Baltimore from its earliest incarnation combined light, innovation and entertainment. This year, from March 28-April 3, the city will present the first, large-scale, festival of light, Light City Baltimore. The celebration seeks to honor and highlight the city’s artistic, and innovative heritage by offering free events and activities over a three day period that spotlight these themes.

Twenty-eight original works of light art, 50 concerts, 100 performances and a series of lectures and educational activities will be offered along the historic harbor and extending into the neighborhoods. Artists from the United States and abroad will participate by creating works to be displayed and interacted with, many designed to educate the public on issues of sustainability, energy use and global environment. Lightcity.org

The artist Paul Rucker, in collaboration with the Reginald Lewis Museum has created a series of lampposts together make up an installation called “In the Light of History.” Nine posts are situated in places where events pertinent to the slave trade from 1830-50 occurred. Information is available online and on the artwork. Inlightofhistory.com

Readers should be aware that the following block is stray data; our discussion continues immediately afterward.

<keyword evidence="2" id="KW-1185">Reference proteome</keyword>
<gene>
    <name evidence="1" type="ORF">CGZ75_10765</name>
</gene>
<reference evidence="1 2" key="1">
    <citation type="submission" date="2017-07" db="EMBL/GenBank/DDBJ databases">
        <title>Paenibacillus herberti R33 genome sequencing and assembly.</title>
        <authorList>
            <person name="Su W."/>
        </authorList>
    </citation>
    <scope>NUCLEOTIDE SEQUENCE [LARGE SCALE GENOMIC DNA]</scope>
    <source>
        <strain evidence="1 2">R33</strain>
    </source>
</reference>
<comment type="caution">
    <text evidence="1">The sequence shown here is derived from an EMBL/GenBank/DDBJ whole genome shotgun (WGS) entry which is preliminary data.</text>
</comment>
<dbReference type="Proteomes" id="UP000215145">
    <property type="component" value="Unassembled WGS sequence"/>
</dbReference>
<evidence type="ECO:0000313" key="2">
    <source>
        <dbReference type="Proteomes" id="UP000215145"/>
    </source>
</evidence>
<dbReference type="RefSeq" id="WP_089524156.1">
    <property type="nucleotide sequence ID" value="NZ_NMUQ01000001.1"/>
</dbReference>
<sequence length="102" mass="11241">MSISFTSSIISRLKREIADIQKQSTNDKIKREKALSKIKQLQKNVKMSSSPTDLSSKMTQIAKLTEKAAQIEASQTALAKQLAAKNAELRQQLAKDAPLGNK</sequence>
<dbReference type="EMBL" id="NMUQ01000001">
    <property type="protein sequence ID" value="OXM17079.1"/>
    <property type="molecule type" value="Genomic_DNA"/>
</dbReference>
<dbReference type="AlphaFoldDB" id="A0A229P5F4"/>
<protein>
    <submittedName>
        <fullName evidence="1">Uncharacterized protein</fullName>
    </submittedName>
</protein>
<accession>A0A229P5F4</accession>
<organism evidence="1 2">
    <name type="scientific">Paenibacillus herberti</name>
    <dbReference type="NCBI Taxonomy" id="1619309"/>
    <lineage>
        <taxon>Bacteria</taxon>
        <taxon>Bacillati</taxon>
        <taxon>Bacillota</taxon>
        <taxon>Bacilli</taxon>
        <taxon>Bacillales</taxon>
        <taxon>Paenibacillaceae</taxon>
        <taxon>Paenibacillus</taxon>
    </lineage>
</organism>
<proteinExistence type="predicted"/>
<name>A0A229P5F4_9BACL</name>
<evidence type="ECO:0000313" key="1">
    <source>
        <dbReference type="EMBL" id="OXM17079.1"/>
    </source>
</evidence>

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Light Mural (Photo: Renée S. Gordon)

Just as the city joined in to revel in the initial gas lighting of the city, Baltimore’s residents and business men are supporting this groundbreaking event. Always an affordable destination, for the duration of Light City Baltimore there are even more bargains to be had. The festival is complimentary and accommodations, eateries, shops and attractions are offering special discounts. baltimore.org/special-offers

 The AAA Four Diamond Hotel Monaco Baltimore, situated inside what was the B&O Railroad Headquarters, is extending a welcome to visitors that includes historic Art-deco architectural features and packages designed around Light City Baltimore. The building was one of the first to be completely lit. monaco-baltimore.com

I wish you smooth travels!

TRAVEL TIPS

PBS’ Civil War medical drama “Mercy Street” will be presented for a second season and Alexandria, Virginia has announced their second season of eight new tours, themed events, activities and hotel packages. Information is available at visitalexandriava.com

READING on the GO